On the naming of names

Beginning a new novel means dreaming up new characters. Some will play very minor roles, others may evolve to carry the heart of the story, but they all need names.

This will be the third book in a series featuring Detective Inspector Grace Fisher, following on from Good Girls Don’t Die and Shot Through the Heart (published March 2016). When a name for a new character popped easily into my head, but then felt rather too familiar, I realised that I needed to make a list of all the character names I’ve already used – and was amazed to find there are already well over fifty on the list just for these three books.

If I look back over five novels and almost fifty screenplays for film and TV drama, that’s a lot of people I’ve dreamed up. Enough to populate a small village.

images

Some I can barely remember. Others still feel as vivid as friends or colleagues I’ve lost touch with but who nevertheless remain a part of my life, of me.

Naming characters is an odd business. Often a name just doesn’t sit right, which seems to prevent the character quite coming into focus. When that happens, finally hitting upon the right one feels satisfying and important.

When the police have to name an operation, they apparently consult a list compiled from dog breeds, American rivers, English coastal towns or exotic birds. I have used names connected with Shakespeare’s Globe or Victorian watercolourists, and also, when setting something in Manchester, pulled out a class list for a long-ago school reunion. Once, when requested, I named a character in memory of a friend’s mother: it took a while to find a minor character whom I felt really deserved her name.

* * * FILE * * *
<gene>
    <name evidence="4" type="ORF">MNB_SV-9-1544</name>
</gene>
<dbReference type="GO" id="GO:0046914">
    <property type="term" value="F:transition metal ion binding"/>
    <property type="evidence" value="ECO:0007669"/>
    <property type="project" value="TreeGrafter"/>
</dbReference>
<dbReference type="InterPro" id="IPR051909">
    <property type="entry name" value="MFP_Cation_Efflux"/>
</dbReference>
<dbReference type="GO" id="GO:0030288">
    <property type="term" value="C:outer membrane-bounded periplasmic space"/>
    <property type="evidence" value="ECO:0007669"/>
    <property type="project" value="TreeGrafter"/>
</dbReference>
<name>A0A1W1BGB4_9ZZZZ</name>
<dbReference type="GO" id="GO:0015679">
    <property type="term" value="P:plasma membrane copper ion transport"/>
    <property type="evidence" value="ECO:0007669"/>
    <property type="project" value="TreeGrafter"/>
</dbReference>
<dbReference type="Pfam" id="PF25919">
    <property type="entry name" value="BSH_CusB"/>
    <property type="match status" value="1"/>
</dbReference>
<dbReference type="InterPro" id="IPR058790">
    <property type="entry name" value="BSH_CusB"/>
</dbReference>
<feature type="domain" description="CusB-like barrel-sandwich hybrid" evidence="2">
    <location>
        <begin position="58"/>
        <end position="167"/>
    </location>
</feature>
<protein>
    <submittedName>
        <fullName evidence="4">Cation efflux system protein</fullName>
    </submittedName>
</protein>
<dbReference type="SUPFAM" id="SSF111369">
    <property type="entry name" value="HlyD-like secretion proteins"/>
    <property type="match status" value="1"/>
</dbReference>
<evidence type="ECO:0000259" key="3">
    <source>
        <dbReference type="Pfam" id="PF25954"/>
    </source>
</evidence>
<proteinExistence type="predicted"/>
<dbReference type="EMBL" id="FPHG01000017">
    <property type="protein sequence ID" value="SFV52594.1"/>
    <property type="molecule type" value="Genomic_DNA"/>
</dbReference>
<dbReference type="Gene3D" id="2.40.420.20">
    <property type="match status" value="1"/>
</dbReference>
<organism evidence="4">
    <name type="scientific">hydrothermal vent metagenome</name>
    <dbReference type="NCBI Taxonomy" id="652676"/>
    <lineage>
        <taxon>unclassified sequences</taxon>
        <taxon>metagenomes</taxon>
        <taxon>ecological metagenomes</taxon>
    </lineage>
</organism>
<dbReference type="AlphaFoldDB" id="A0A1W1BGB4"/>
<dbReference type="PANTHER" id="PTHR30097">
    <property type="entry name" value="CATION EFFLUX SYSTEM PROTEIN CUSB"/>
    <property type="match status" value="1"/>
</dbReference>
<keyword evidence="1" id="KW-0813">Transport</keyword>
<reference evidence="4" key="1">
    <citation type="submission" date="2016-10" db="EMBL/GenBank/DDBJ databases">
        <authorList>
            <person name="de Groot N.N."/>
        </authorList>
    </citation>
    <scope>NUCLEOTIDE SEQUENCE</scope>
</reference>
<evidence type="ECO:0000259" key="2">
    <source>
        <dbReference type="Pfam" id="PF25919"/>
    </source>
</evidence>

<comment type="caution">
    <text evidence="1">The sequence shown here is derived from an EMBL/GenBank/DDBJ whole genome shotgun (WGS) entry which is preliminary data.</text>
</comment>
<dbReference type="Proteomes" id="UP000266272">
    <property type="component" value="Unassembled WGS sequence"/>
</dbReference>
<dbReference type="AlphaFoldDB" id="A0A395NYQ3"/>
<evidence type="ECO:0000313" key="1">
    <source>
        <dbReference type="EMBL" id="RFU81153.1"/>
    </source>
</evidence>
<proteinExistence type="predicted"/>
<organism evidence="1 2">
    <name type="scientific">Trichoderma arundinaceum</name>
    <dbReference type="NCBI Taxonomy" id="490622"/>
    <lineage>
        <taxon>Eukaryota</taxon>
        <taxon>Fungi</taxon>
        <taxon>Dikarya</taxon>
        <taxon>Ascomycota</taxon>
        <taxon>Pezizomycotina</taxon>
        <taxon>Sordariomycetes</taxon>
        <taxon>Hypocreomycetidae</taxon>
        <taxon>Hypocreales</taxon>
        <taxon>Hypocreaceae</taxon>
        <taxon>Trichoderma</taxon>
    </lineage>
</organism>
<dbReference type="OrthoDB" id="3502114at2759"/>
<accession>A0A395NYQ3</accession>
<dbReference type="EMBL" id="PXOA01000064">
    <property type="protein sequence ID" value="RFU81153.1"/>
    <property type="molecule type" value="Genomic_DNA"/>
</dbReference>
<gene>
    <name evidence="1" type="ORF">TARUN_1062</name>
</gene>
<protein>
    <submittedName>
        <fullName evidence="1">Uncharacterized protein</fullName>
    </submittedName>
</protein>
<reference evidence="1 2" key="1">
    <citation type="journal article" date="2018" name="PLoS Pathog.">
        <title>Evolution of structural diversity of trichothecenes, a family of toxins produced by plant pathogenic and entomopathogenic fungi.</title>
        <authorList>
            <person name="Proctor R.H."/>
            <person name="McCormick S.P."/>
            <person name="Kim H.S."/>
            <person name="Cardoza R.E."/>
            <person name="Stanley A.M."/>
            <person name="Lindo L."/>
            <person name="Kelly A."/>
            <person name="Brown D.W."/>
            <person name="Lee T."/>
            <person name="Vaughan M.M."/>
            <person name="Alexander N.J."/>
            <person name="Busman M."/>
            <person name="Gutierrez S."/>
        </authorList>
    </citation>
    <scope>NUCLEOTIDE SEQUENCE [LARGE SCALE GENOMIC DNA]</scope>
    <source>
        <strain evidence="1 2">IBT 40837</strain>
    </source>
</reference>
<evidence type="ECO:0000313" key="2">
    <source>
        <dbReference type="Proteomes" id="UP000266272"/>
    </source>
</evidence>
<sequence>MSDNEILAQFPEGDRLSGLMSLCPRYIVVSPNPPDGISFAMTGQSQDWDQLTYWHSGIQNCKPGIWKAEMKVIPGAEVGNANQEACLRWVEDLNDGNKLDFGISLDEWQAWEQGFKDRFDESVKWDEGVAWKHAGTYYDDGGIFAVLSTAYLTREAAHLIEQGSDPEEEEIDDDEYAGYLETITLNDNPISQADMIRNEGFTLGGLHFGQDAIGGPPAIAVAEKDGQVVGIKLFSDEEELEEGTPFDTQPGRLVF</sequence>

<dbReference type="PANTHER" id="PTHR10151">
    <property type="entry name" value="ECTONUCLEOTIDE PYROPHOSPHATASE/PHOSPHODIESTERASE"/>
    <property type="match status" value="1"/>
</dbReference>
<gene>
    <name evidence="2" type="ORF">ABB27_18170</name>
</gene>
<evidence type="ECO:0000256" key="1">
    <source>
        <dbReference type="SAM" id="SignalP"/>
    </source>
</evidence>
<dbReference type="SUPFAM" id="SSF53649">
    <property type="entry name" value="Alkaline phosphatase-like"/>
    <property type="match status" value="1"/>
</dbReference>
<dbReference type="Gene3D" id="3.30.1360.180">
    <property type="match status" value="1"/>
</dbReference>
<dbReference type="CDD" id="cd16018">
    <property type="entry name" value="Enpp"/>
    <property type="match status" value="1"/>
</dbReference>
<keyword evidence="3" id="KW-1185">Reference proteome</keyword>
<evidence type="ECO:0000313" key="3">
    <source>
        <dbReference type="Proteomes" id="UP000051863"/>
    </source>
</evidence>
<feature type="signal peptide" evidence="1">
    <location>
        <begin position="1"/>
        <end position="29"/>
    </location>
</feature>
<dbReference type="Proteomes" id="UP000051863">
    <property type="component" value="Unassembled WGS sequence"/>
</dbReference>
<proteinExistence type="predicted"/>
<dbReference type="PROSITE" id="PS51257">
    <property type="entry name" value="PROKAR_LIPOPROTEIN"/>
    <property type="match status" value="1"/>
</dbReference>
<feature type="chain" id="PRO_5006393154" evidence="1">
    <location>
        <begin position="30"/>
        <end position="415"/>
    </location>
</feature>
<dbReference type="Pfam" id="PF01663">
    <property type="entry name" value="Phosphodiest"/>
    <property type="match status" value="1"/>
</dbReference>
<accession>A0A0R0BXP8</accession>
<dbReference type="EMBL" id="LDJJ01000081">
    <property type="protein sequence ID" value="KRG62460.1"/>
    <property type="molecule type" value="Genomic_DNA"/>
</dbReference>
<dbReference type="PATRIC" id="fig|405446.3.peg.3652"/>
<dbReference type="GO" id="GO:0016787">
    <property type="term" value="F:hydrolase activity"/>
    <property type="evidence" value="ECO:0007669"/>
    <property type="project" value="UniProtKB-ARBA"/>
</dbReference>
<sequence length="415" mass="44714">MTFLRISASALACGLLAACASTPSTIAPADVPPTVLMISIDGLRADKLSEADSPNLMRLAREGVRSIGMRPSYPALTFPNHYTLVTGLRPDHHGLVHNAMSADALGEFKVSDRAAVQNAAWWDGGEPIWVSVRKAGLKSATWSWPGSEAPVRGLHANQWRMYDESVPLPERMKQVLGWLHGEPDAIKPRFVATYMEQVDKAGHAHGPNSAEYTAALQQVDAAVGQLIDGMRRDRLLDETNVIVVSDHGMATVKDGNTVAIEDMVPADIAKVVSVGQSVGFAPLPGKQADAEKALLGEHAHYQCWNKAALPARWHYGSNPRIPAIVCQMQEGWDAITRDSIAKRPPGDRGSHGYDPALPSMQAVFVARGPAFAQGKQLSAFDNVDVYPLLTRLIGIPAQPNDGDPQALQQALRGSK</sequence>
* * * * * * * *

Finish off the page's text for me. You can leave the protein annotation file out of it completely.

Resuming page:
Quite often I’ll look at lists of pop, movie or sports stars who were in the news the year a character would have been born – the kind of associations meaningful to my character’s parents – and choose something that helps me to keep in mind the world they were born into, the style and aspirations they were brought up with.

As Alfred Hitchcock is said to have remarked, you have to know what your characters keep in their cupboards (dead bodies, skeletons and all). Their name is what has to be written on the door.

Advertisements
Tagged

2 thoughts on “On the naming of names

  1. lucialior says:

    I was named via a mistranslated novel by Yael Dayan (in Hebrew the heroine was Ariella, but they made her Ariel in English. It was unusual for a girl and my mother loved it)

Leave a Reply

Fill in your details below or click an icon to log in:

WordPress.com Logo

You are commenting using your WordPress.com account. Log Out / Change )

Twitter picture

You are commenting using your Twitter account. Log Out / Change )

Facebook photo

You are commenting using your Facebook account. Log Out / Change )

Google+ photo

You are commenting using your Google+ account. Log Out / Change )

Connecting to %s

%d bloggers like this: